Migrant laborer Francisco Velasquez, 22, watches as almonds are loaded into a trailer in Hilmar. For some farmworkers, ‘agriculture is a starting point. Parents pick and send their kids to school and their kids get better jobs.’ Others like the work and stay with it for decades. The hard work in the fields, says one labor foreman, was worthwhile, because now, ‘I have a house.’
Migrant laborer Francisco Velasquez, 22, watches as almonds are loaded into a trailer in Hilmar. For some farmworkers, ‘agriculture is a starting point. Parents pick and send their kids to school and their kids get better jobs.’ Others like the work and stay with it for decades. The hard work in the fields, says one labor foreman, was worthwhile, because now, ‘I have a house.’ Modesto Bee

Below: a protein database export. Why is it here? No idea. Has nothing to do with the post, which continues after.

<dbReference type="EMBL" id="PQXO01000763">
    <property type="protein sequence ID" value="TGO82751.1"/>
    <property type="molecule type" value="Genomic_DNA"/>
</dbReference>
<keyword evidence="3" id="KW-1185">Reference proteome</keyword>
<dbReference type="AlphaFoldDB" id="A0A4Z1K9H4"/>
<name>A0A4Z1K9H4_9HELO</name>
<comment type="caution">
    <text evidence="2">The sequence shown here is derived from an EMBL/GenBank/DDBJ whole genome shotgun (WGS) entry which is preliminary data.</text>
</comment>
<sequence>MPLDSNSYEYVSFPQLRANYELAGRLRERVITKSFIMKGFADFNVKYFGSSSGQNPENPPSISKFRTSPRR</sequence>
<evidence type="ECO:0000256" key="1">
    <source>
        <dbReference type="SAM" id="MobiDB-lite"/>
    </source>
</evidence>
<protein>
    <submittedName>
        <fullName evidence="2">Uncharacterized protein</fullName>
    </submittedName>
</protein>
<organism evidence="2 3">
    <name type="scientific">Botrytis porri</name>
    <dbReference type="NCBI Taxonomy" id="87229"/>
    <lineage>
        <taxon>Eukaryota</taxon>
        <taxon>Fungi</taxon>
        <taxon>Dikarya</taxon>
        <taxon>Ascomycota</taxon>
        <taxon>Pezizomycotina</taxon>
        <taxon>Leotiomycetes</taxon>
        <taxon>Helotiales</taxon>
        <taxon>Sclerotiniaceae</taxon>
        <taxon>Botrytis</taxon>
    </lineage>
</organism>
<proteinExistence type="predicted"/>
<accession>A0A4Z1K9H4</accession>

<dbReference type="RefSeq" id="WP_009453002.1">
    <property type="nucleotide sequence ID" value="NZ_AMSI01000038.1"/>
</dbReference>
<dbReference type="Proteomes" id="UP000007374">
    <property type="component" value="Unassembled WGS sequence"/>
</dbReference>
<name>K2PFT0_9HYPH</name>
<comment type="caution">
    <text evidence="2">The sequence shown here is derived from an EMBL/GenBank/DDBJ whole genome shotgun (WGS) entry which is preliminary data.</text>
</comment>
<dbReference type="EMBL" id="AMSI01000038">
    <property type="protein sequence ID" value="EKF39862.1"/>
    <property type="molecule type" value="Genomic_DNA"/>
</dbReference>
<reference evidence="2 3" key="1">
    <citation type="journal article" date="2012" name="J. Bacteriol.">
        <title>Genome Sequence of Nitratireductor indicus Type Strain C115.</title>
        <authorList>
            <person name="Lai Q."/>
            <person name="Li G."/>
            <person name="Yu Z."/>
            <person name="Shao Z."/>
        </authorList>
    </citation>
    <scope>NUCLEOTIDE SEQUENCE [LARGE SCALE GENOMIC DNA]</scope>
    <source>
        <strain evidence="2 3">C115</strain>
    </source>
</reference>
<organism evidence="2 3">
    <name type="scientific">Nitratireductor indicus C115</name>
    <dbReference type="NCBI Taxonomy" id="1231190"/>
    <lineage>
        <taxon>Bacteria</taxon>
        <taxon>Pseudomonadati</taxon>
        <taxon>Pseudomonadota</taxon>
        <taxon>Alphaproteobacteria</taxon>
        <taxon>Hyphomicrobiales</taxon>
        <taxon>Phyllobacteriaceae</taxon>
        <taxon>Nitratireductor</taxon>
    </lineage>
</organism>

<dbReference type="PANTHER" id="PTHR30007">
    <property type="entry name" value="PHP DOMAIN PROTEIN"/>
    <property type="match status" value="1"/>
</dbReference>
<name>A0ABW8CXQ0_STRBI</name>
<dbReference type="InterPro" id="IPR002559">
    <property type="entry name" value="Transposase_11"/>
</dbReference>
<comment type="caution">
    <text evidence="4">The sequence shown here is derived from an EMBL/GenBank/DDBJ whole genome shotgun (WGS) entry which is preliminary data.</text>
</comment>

Migrant laborer Francisco Velasquez, 22, watches as almonds are loaded into a trailer in Hilmar. For some farmworkers, ‘agriculture is a starting point. Parents pick and send their kids to school and their kids get better jobs.’ Others like the work and stay with it for decades. The hard work in the fields, says one labor foreman, was worthwhile, because now, ‘I have a house.’ Modesto Bee

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September 17, 2008 2:48 AM

'Okies' and today's farm labor: Some things don't change

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